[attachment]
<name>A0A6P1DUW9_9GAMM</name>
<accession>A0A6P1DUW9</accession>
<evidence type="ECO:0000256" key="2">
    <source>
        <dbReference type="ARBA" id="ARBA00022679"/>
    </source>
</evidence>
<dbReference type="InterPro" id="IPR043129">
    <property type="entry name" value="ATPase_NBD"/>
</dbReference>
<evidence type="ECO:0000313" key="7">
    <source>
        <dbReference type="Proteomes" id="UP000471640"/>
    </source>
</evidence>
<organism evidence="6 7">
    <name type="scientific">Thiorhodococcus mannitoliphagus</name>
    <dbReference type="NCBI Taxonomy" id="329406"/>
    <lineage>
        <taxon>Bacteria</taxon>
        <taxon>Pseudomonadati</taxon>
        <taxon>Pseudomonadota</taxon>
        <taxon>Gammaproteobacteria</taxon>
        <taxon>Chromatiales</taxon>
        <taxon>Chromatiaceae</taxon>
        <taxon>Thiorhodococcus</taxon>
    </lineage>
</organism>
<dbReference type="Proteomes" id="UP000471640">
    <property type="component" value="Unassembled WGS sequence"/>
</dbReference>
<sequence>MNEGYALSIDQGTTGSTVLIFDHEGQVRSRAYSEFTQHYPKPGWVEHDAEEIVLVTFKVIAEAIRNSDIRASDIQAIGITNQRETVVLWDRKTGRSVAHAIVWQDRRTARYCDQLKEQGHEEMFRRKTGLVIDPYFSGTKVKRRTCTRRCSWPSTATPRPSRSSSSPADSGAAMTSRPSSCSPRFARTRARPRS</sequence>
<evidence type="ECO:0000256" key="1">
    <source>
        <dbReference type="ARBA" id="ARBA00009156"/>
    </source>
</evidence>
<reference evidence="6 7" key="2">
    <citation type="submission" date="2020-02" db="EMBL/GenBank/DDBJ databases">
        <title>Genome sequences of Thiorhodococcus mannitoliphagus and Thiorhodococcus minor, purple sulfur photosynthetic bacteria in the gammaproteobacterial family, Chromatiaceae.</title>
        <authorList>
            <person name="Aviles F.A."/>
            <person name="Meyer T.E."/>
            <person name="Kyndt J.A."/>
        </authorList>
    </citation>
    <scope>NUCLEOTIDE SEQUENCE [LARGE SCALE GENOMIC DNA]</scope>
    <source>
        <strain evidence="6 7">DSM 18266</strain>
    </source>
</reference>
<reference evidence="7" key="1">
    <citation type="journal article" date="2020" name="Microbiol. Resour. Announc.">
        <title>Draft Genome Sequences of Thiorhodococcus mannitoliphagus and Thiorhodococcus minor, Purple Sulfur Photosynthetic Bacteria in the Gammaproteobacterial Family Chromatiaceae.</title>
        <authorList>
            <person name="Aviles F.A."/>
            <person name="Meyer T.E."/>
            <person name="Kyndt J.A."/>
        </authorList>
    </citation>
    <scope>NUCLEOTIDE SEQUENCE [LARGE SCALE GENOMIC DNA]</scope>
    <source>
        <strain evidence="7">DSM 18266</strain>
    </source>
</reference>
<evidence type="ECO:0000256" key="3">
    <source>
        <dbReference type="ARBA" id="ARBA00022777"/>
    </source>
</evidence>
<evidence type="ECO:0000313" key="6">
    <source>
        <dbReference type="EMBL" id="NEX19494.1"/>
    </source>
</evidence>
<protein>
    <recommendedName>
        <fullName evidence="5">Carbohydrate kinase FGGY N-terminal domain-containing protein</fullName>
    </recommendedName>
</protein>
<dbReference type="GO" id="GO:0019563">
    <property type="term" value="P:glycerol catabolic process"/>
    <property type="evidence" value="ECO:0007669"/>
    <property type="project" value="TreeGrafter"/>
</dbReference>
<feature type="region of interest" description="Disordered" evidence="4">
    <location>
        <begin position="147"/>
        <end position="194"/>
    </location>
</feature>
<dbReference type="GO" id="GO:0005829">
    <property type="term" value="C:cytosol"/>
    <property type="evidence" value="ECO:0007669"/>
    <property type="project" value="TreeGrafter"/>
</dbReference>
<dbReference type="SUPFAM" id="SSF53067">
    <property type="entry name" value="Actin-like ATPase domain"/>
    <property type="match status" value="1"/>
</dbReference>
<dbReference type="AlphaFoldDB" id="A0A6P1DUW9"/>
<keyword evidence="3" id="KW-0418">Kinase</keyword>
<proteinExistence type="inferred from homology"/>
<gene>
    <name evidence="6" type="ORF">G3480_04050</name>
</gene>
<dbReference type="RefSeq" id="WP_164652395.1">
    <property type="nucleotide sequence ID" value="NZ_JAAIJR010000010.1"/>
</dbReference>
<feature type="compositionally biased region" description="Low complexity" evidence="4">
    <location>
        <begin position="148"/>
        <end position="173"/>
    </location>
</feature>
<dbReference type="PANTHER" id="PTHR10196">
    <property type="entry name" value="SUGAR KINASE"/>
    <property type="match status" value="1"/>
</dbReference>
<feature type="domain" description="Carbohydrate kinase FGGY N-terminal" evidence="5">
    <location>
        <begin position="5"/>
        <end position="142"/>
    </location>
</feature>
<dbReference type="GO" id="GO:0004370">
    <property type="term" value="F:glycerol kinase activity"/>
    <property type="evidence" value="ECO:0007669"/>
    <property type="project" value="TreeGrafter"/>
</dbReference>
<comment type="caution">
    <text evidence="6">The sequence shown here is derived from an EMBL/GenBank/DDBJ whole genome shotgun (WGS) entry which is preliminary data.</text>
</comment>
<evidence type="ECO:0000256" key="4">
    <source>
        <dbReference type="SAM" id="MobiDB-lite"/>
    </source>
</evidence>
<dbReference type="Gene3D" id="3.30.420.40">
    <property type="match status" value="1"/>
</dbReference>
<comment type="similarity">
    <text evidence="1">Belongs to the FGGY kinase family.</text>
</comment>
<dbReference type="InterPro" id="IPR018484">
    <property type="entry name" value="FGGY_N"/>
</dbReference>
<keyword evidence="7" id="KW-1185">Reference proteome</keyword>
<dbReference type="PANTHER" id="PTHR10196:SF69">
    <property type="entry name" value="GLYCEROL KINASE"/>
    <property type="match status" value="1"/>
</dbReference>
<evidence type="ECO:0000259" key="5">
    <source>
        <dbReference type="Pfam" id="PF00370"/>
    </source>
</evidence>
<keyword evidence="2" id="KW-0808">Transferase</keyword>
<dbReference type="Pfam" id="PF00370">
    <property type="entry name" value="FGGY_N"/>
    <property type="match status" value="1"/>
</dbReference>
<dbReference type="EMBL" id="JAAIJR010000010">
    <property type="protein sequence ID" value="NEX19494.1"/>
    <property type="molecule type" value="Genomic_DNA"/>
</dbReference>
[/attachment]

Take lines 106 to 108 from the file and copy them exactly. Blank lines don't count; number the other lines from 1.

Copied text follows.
</gene>
<dbReference type="RefSeq" id="WP_164652395.1">
    <property type="nucleotide sequence ID" value="NZ_JAAIJR010000010.1"/>